Those killed that day included Anyuru, John Kabandize, the former superintendent of prison in charge of Mubuku Farm, E.N. Mutabazi, the former superintendent of prison headquarters, Peter Otoa, the former principal officer of Murchison Bay prison in Luzira, Daniel Nsereko, the former assistant commissioner of Police/ undersecretary Ministry of Internal Affairs, and Lt Ben Ogwang, a former military intelligence officer in the Malire regiment.
Others were Y.Y. Okot, the former inspector of schools in Ministry of Education, John Leji Olobo, a former senior industrial relation officer in the Ministry of Labour, Elias Okidi Menya, the general manager of Lake Victoria Bottling Company, Ben Ongom, a businessman, Julius Peter Adupa, a former teacher at Lira Polytechnic institute, and Gerison S. Onono, the former principal of Bobi Foundation School.
In a recent phone interview with Mr Peter Nam, Anyuru’s nephew who witnessed his execution in 1977, he said Amin’s officers from the State Research Bureau arrested the commissioner from his residence at Naguru flats in Kampala and he was kept in two different cells at a time; Luzira prison and the Nakasero dungeon.
Nam says the arrest was not a surprise because many important personalities like him were disappearing from time to time. He says had the former commissioner heeded the family’s plea to leave the country, he would probably have survived.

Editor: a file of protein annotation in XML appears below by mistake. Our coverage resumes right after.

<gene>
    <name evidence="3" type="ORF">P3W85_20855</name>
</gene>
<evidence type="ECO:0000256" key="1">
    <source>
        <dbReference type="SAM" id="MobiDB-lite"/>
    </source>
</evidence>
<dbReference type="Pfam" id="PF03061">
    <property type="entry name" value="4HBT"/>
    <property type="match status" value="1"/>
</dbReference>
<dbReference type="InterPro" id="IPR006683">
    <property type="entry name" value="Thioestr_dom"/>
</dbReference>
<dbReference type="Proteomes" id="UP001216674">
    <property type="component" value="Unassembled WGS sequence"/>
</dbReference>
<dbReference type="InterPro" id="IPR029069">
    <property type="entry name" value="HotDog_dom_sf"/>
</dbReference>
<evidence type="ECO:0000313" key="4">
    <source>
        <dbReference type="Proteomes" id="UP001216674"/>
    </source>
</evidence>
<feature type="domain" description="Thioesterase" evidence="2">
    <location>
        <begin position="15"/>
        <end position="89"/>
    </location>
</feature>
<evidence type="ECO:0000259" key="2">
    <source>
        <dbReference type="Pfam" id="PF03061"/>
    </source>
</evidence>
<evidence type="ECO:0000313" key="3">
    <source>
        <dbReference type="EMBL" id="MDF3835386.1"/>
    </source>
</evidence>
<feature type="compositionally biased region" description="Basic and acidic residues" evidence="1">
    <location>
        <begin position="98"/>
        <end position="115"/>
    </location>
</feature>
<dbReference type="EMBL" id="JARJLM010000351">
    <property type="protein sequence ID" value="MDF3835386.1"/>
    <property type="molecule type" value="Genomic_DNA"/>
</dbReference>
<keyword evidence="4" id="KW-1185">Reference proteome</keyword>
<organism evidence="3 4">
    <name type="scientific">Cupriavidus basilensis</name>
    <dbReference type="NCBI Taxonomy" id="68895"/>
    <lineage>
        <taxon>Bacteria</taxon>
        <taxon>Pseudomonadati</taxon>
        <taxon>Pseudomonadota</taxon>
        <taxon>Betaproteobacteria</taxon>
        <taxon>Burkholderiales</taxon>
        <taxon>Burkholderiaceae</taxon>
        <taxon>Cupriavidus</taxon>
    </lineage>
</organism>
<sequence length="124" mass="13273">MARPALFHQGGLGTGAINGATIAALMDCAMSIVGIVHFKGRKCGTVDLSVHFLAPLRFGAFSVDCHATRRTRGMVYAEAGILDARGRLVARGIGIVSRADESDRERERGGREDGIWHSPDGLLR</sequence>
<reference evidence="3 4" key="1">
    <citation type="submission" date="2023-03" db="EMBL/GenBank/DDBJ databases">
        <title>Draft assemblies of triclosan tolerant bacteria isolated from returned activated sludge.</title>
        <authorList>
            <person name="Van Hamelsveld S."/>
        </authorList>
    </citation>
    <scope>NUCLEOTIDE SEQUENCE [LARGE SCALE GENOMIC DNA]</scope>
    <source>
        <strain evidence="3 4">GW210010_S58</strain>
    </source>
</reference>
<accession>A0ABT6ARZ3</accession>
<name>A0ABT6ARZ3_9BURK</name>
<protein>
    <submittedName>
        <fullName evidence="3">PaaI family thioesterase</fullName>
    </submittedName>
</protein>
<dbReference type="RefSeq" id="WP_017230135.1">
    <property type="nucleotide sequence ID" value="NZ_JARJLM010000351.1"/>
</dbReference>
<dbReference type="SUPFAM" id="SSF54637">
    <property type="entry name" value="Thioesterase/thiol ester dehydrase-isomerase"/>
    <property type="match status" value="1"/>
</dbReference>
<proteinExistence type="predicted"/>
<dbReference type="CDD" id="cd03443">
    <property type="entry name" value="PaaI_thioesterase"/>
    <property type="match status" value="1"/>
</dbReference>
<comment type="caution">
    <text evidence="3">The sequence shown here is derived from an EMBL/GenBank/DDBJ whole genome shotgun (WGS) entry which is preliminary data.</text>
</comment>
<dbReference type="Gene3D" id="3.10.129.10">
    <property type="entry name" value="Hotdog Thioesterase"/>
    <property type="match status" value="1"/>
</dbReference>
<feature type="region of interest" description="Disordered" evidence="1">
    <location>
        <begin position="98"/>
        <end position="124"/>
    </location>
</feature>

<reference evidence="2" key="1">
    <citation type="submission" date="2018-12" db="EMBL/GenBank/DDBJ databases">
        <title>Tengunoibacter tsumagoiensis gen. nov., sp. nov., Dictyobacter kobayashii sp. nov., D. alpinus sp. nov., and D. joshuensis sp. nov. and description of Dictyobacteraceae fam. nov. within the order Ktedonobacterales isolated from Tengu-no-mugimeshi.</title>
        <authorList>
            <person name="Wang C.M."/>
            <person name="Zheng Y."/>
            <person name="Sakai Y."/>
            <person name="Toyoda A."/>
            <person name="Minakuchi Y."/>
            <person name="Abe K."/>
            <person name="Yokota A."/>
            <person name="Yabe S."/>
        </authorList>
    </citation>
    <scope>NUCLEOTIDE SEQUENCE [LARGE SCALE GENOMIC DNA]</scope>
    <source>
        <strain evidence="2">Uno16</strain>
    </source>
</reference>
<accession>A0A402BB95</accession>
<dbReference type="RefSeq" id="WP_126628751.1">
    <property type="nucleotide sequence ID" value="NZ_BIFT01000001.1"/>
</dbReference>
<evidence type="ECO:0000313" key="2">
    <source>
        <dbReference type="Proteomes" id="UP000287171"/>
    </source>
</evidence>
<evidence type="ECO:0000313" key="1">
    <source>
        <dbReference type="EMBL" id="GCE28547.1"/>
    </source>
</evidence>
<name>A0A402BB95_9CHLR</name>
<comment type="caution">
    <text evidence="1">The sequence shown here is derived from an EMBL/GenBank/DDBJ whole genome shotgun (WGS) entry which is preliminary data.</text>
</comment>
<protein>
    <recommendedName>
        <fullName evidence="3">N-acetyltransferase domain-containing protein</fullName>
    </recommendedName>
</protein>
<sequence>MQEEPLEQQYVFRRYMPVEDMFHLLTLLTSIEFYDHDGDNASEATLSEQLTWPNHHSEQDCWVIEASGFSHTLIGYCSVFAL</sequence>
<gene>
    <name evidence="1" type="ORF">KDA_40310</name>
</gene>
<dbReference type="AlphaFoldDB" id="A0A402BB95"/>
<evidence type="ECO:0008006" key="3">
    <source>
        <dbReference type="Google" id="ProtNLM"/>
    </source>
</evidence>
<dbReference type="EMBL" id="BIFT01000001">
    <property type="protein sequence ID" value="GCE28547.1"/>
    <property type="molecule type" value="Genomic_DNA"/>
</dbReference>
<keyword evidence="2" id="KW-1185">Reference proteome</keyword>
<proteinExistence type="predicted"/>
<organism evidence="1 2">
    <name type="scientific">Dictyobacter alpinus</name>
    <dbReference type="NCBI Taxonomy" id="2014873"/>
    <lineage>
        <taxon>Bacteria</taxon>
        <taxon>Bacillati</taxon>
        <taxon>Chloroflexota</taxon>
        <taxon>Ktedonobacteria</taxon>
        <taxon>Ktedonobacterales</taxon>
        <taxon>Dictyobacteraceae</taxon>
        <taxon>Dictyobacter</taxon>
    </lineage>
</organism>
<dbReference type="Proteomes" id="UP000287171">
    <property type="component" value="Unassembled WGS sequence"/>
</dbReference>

Nam says at the time Anyuru was arrested, he had retired from Public Service and was living a quiet life at home.
Nam remembers hearing an account from someone whose name he can no longer remember narrating Anyuru’s ordeal in prison.
According to the man, Amin visited the cell one morning in the company of Maj Farouk Minawa. He looked around at the prisoners one by one and his eyes landed on the retired commissioner who was in bad shape due to torture.
He went towards Anyuru and looked at him intently. Amin then turned to Minawa and shouted with a false concern, “who has beaten the commissioner badly like this?”
Minawa replied that he did not know, but promised to investigate.
Amin then turned to the commissioner, “I like you very much my friend and I will work towards your immediate release.”
He then turned to Maj Minawa and said, “Take them to Kalasi (meaning death in Nubian dialect).”
Nam notes that the 12 were brought from Luzira prison on the afternoon of September 9, 1977, in a prison bus to Clock Tower on Entebbe Road with their heads masked with black clothes. They were immediately tied on trees and shot several times in the head and chest, Nam says.
After the execution, the bodies were not handed to the respective relatives for burial. Instead, they were immediately wrapped into sacks and given to prison officers with a strict instruction to go and dispose them.
Nam says some people saw the bodies being ferried from Kampala towards Jinja. Not much is known of where the bodies were buried, but there is speculation that they were either buried in a secret grave in Mabira Forest or thrown in River Nile, says Nam.
According to him, when Obote came back to power, his government organised a big memorial service in Anyuru’s honour at his home village in Aber Sub-county, Oyam District in 1982.
Obote’s government also founded a school in his memory, Abdalla Anyuru Memorial School, in the same district.
Nam also says President Museveni rewarded the family with a good house in Kampala where the widow, Mary Anyuru, now lives.
Nam describes Anyuru as a great man who always put people’s interests ahead of his own and advises leaders to follow Anyuru’s examples.